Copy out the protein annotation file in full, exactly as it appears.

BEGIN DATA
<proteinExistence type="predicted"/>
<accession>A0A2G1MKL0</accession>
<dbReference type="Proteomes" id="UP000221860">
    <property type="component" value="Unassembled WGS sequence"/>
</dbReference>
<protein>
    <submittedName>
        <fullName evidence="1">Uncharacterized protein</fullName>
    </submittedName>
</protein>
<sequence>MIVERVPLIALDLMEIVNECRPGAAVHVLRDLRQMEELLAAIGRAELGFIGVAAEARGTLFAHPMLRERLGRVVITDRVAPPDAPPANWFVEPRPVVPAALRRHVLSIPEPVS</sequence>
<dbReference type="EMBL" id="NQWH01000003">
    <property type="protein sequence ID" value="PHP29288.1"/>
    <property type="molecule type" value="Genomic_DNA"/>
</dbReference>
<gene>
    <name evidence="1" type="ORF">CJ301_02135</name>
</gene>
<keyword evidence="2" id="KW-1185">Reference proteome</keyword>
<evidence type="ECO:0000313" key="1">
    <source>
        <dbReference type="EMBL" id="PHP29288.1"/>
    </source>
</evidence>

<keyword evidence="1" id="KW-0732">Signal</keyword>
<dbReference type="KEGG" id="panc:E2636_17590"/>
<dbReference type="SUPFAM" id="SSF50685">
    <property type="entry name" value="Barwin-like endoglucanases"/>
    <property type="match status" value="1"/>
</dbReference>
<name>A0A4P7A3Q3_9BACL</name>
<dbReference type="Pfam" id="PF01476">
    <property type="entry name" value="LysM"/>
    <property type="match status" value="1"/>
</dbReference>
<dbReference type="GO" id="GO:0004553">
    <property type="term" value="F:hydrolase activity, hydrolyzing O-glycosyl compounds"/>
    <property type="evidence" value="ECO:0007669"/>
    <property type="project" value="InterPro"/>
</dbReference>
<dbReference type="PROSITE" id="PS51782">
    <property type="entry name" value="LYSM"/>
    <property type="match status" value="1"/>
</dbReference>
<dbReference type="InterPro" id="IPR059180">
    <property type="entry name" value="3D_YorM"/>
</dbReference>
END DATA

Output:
<proteinExistence type="predicted"/>
<accession>A0A2G1MKL0</accession>
<dbReference type="Proteomes" id="UP000221860">
    <property type="component" value="Unassembled WGS sequence"/>
</dbReference>
<protein>
    <submittedName>
        <fullName evidence="1">Uncharacterized protein</fullName>
    </submittedName>
</protein>
<sequence>MIVERVPLIALDLMEIVNECRPGAAVHVLRDLRQMEELLAAIGRAELGFIGVAAEARGTLFAHPMLRERLGRVVITDRVAPPDAPPANWFVEPRPVVPAALRRHVLSIPEPVS</sequence>
<dbReference type="EMBL" id="NQWH01000003">
    <property type="protein sequence ID" value="PHP29288.1"/>
    <property type="molecule type" value="Genomic_DNA"/>
</dbReference>
<gene>
    <name evidence="1" type="ORF">CJ301_02135</name>
</gene>
<keyword evidence="2" id="KW-1185">Reference proteome</keyword>
<evidence type="ECO:0000313" key="1">
    <source>
        <dbReference type="EMBL" id="PHP29288.1"/>
    </source>
</evidence>

<keyword evidence="1" id="KW-0732">Signal</keyword>
<dbReference type="KEGG" id="panc:E2636_17590"/>
<dbReference type="SUPFAM" id="SSF50685">
    <property type="entry name" value="Barwin-like endoglucanases"/>
    <property type="match status" value="1"/>
</dbReference>
<name>A0A4P7A3Q3_9BACL</name>
<dbReference type="Pfam" id="PF01476">
    <property type="entry name" value="LysM"/>
    <property type="match status" value="1"/>
</dbReference>
<dbReference type="GO" id="GO:0004553">
    <property type="term" value="F:hydrolase activity, hydrolyzing O-glycosyl compounds"/>
    <property type="evidence" value="ECO:0007669"/>
    <property type="project" value="InterPro"/>
</dbReference>
<dbReference type="PROSITE" id="PS51782">
    <property type="entry name" value="LYSM"/>
    <property type="match status" value="1"/>
</dbReference>
<dbReference type="InterPro" id="IPR059180">
    <property type="entry name" value="3D_YorM"/>
</dbReference>